As families prepare to bury victims of another US mass shooting, grief mixed with anger amid signs of lapses in school security and indications law enforcement may have missed clues about the gunman's plans.
One distraught mother who said she had just spent two hours making funeral preparations for her 14-year-old child expressed disbelief a gunman could stroll into school and open fire, and she appealed to President Donald Trump to take action.
Nikolas Cruz, 19, identified as a former student at Marjory Stoneman Douglas High School in Parkland, Florida, walked into the school on Wednesday and opened fire with an assault rifle, killing 17 students and facility members and injuring 15 others, police said.
He had been expelled from the school for disciplinary reasons.
The shooting has raised questions among parents about the adequacy of school security measures and renewed national debate about the epidemic of gun violence in American schools.
"How do we allow a gunman to come into our children's school? How did they get through security? What security is there?" Lori Alhadeff shouted into the camera in an emotionally raw appearance on CNN.
"The gunman, the crazy person, just walks right into the school, knocks down the window to my child's door and starts shooting, shooting her ...," cried Alhadeff, whose daughter Alyssa was among the dead.
Cruz, charged with 17 counts of premeditated murder, made a brief initial court appearance on Thursday, in which he was ordered held without bond.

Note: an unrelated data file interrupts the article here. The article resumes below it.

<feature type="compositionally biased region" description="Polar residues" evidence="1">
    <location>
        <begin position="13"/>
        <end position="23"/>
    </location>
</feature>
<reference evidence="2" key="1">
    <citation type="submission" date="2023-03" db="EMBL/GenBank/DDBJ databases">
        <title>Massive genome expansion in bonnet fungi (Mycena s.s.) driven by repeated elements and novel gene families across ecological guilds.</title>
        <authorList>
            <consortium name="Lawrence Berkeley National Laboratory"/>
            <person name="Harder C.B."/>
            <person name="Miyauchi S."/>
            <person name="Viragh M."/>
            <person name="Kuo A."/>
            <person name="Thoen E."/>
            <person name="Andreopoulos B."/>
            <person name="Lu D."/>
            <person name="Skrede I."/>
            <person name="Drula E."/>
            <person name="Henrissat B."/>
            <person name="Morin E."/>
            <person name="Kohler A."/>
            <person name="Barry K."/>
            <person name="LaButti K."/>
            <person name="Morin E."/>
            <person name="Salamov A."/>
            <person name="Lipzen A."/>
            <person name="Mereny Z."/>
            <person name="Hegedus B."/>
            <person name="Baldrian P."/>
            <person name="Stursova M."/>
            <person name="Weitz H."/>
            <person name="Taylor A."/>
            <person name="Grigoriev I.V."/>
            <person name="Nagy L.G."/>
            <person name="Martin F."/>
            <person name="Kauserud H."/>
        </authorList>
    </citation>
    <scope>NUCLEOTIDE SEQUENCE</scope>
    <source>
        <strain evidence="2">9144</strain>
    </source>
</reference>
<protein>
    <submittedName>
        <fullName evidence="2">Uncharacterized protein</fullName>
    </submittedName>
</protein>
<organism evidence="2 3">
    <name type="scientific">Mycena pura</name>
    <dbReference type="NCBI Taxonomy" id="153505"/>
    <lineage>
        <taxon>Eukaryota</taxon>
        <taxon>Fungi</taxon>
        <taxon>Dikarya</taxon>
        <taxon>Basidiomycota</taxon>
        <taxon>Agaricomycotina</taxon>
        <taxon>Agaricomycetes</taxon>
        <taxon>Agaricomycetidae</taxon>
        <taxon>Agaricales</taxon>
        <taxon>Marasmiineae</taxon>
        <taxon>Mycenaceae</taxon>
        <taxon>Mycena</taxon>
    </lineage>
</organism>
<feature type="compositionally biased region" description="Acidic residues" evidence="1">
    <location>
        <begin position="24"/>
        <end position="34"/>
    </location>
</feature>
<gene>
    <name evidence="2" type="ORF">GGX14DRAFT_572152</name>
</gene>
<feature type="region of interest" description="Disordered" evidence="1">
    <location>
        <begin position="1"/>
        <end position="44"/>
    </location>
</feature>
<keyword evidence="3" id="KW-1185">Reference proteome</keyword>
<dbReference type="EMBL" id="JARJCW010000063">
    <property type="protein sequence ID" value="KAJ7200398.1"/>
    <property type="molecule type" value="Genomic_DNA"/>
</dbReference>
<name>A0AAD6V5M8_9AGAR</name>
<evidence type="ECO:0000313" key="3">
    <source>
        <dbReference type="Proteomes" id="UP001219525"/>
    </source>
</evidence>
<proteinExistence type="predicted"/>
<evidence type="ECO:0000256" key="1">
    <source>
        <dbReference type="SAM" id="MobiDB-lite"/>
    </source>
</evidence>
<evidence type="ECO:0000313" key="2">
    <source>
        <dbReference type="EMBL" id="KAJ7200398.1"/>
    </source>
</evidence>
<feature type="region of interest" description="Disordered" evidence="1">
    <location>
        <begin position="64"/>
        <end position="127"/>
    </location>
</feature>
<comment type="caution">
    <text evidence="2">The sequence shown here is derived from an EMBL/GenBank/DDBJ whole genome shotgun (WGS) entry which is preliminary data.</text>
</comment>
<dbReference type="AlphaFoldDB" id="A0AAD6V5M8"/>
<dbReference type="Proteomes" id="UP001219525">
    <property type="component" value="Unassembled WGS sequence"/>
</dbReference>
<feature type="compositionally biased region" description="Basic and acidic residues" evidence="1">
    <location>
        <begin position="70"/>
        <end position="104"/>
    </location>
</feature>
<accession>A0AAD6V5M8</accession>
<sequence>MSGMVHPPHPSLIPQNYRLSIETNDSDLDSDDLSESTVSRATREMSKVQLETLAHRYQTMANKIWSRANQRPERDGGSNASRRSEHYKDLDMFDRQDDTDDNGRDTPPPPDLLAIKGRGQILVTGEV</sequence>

"He's a broken human being," his lawyer, public defender Melissa McNeill, told reporters. "He's sad, he's mournful, he's remorseful."
Cruz may have foreshadowed the attack in a comment on YouTube, with the FBI disclosing it received a tip in September about the message that read: "I'm going to be a professional school shooter," by a user named Nikolas Cruz.
However, FBI agents had no information pointing to the "time, location or true identity" of the person behind the message, Robert Lasky, special agent in charge of the FBI's Jacksonville office, told reporters.
After the shooting Cruz walked out of the school and was later spotted and detained by a police officer in the adjacent town of Coconut Creek.
Former classmates have described Cruz as a social outcast with a reputation as a troublemaker, as well as someone who was "crazy about guns".
"It is not enough to simply take actions that make us feel like we are making a difference," Mr Trump said at the White House in a speech that emphasised school safety and mental health while avoiding any mention of gun policy. "We must actually make that difference."
Democrats in the US House of Representatives criticised the Republican leadership for refusing to take up legislation on tightening background checks for prospective gun buyers.
Some gun control proponents and legal experts said Wednesday's shooting might have been averted if Florida had laws allowing police and family members to obtain restraining orders barring people suspected of being a threat from possessing guns.